ar from simple classification as “conversational commerce” – and a way to save on customer service resources – chatbots will grow ever more sophisticated and relevant in the workplace.

According to Gartner, by 2020, 85% of customer interactions will be managed without a human and at the close of 2018, customer digital assistants will recognize customers by face and voice across channels.

Rather than sound the death knell of job loss and the dehumanization of our interactions with companies and with each other, some three interesting trends have emerged regarding chatbots and AI. 

“Humanizing” chatbots and making them more lifelike

Some companies have found the ultimate way to get customers and employees more comfortable using chatbots: make the chatbot look like a real human.

Calling itself the “Digital Labor Company,” IPSoft has developed Amelia, a chatbot and avatar that is lifelike and based on a real person, model Lauren Hayes. Primarily a customer service tool for financial institutions, Amelia utilizes advanced machine learning models to make business decisions drawn from conversational data – and converse with participants — in real-time.

————————————————————————————————————————JOIN OUR FREE WEBINAR:

10/12/17  12:00 PM Pacific  AI Chatbot Development: How to Build an Awesome AI Chatbot Learn More Here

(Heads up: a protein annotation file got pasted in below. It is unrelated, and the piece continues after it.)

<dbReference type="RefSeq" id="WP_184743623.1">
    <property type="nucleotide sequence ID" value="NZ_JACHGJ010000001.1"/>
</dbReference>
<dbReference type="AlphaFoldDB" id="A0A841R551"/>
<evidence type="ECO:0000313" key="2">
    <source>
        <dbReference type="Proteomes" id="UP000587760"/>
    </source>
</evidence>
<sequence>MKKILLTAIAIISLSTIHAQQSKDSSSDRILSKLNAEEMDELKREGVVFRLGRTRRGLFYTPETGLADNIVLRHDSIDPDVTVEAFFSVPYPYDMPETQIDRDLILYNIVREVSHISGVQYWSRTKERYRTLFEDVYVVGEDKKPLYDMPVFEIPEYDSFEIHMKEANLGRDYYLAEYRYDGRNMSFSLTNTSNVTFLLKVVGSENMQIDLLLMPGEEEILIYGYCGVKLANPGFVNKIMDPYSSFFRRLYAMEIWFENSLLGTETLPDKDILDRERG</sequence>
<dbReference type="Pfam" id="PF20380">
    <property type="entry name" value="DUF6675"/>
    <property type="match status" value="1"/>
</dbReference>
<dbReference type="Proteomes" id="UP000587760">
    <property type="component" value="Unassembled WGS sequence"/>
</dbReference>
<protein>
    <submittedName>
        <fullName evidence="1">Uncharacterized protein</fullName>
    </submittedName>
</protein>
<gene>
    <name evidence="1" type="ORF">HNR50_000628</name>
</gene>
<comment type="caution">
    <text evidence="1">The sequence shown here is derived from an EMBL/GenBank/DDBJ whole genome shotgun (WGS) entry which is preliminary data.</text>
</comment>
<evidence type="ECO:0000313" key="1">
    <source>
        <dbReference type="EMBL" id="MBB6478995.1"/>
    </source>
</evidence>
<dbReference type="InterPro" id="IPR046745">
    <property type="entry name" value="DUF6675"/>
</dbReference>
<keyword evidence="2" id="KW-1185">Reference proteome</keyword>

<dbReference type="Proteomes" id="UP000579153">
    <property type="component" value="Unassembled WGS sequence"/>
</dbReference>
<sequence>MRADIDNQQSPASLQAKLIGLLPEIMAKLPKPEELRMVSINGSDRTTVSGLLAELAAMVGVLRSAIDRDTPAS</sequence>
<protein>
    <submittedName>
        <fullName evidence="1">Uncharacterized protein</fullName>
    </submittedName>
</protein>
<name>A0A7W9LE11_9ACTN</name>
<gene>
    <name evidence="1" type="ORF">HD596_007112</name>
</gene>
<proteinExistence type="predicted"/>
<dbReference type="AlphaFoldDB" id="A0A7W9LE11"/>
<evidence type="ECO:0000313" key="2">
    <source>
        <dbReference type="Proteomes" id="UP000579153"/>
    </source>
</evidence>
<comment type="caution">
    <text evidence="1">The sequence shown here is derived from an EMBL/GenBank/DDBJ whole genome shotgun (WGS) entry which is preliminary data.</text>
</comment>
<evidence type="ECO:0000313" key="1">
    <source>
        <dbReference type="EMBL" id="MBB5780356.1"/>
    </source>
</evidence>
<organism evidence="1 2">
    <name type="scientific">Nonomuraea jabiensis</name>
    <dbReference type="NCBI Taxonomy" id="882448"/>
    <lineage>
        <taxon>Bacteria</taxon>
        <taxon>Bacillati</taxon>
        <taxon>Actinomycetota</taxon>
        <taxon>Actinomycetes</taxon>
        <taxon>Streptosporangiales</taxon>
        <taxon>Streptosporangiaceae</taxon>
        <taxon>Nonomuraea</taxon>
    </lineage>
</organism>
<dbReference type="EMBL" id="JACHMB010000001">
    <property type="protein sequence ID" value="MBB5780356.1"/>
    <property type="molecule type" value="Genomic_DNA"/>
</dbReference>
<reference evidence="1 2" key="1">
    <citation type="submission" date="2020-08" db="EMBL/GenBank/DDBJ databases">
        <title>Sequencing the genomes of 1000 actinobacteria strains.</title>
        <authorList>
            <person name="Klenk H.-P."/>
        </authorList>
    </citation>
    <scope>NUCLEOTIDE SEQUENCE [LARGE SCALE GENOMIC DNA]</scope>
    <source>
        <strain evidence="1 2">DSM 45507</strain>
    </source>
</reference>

The aim of Amelia, now in version 3.0, is simply to automate routine tasks in customer service, IT, and business processes. She supports employees on the IT service desk at a global telecom provider, responds to 3,000 customer queries per week at a US insurance company, and has helped answer inquiries from external mortgage brokers at a global bank.

According to Quartz, Amelia “inspires both fears and hopes for the ways in which technology can replace humans.”

There are now companies specializing not only in the deep learning aspects of AI, but rather in the creation of avatars that simulate the anatomy and mechanics of muscles and other tissues of the human face.

What is the point of making Amelia’s avatar so realistic? Or creating a human persona for her at all?

“When you talk to somebody, there is all sorts of non-verbal communication. The avatar itself helps with empathy. If the end user feels like they’re being heard and understood, they’re more likely to engage further and in more length. And that allows Amelia to grasp the intent of what the user is trying to say.”

Christopher Reardon, IPsoft’s director of experience design, who previously worked on the branding for IBM’s Watson.

The avatar itself is programmed to react to human conversations with appropriate expressions and actions (so Amelia doesn’t smile, for instance, when an insurance client explains that they’ve just been diagnosed with a terrible disease).

And as can be expected, as Amelia acquires more information, she continues to “learn” and get smarter.

Training the bots to do their jobs better

Increases in automation, AI and chatbots continue to stoke fears of job loss. However, aside from the data scientists and machine learning engineers needed to keep AI humming, another job title has appeared out of nowhere:  intelligence trainer.

Katharine Rubin, a 22-year-old accounting major at New York City’s Baruch College, is part of a growing workforce that spends anywhere from 5 minutes to 40 hours a week increasing the I in AI. Specifically, Rubin and others provide training data for machine learning algorithms.

For an autonomous car to recognize pedestrians and stop signs, it’s typically fed thousands or millions of photos, all hand-labeled. To improve a conversation, a digital assistant or chatbot needs to be told over and over when it has failed.